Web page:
But when we do have a vaccine, will everyone have access to it? Herd immunity only works if the vast majority of the herd is immune. Without affordable access for everyone, across the globe, the vaccine can’t really do it’s job. Already governments around the world are investing billions in tax-payer funds into the research and development of diagnostic tools, treatments, and a vaccine for Covid-19. Since SARS outbreak, the National Institutes of Health alone has spent nearly $700 million on coronavirus research and development. This virus is now a global pandemic, yet experience tells us once the vaccine is discovered, pharmaceutical corporations will want us to pay again to acquire it. How do we make sure pharmaceutical companies profits don’t interfere with doctors, public health officials, and our access to tests, treatments, and the vaccine? How do we make this life saving medicine accessible to our family and friends around the globe and reduce infection?

The good news is that we know what needs to be done, and we – you! – have done it before. We have to fight for free access for all with creative, collaborative and convincing campaigns.

Together we will Free the Vaccine for COVID-19

Join us as we do the work, together, to make sure this vaccine does all the good it can do. We won’t win through old methods – holding up signs at a traditional crowded protest march is not an option. So together we’ll find new, better ways that work in our current context. We’ll achieve this by creating an advocacy innovation lab with teams around the world crowdsourcing new methods to achieve our objectives. These “Salk Teams” will design and test creative methods to pressure governments and pharmaceutical corporations to ensure publicly-funded diagnostic tools, treatment, and the COVID-19 vaccine will be sustainably priced, available to all and free at the point of delivery.

What we’re asking for and what will happen:

Once part of a Salk Team, you’ll connect with dozens of interested, talented and committed people from around the world! You’ll get advanced training through weekly online courses with:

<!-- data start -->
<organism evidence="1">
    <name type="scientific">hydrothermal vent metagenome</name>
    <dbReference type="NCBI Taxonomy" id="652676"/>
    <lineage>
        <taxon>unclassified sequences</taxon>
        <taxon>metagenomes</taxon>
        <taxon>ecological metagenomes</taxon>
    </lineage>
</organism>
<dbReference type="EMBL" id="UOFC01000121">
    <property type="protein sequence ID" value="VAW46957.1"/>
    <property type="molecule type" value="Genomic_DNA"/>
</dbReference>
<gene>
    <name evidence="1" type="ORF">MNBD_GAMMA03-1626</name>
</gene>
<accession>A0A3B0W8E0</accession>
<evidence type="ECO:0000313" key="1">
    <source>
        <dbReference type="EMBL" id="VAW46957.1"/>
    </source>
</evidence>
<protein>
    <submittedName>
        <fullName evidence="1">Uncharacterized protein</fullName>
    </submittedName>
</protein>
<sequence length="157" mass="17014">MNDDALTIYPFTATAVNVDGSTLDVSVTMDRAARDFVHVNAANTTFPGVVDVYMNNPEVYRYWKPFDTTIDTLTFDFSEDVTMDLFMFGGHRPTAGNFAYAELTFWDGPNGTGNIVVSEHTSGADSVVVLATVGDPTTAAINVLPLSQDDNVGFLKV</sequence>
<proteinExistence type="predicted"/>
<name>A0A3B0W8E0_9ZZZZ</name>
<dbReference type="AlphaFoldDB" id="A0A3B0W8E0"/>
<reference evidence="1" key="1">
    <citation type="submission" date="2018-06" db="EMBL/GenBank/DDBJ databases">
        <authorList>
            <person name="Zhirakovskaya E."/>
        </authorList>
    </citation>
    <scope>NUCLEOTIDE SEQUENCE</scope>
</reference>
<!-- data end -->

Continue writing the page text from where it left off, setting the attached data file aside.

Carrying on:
• the Center for Artistic Activism, which has worked around the world helping advocates and activists be more effective by using play, creativity, art, and humor.
  • Universities Allied for Essential Medicines, a global student-driven organization focused on ensuring that publicly-funded medicines are affordable to the public
  • Special guest collaborators – veterans in access to medicines, the arts, design, and campaigns for public health and human rights.

Together with other SALK Team members, you will create experimental actions to move the needle on affordable vaccines.

What that means:

  • A weekly total time commitment of roughly 2-4 hours over for 3-4 months.
  • Weekly inspiration to help you to prepare: video, reading or an individual action you can take from your home etc.
  • Collaboration with other participants in your area (from your home)

Why Salk Teams?

Jonas Salk (above) helped discover the polio vaccine and considered public health a “moral commitment.” His vaccine was released without a patent.

What you get:

  • A sense of agency in an uncertain time. A sense of community and belonging as well as connection to new friends collaborating with purpose. Your contributions will matter and be part of the solution to help save lives.
  • The opportunity to take action on a crisis impacting us all now.
  • Ability to take action from home.
  • Respect for your time, schedule, and changing demands in the months to come.
  • An understanding that if you need a break for illness, to support a relative, or need some for mental healthcare, then that’s OK. You’re part of a big team and together we got this.

What We Hope to Learn

We hope to learn how to make the COVID-19 vaccine accessible for all. No one knows how to do that, yet, because we can’t do that without going through an innovation process. Within a few months we’ll have created and evaluated the effectiveness of dozens, maybe hundreds, of ideas. Those successes will move forward, developing and evolving into practical methods. We’ll then implement those methods to take huge steps forward in advocacy for access to medicines. Through sharing our work, it will have already reached other regions and inspired new action. There’s no way to innovate on advocacy without a massive amount of experimentation. We hope to learn from those experiments while developing and building a grassroots movement ready to implement them.

Can you support our COVID-19 work?

Help make this happen.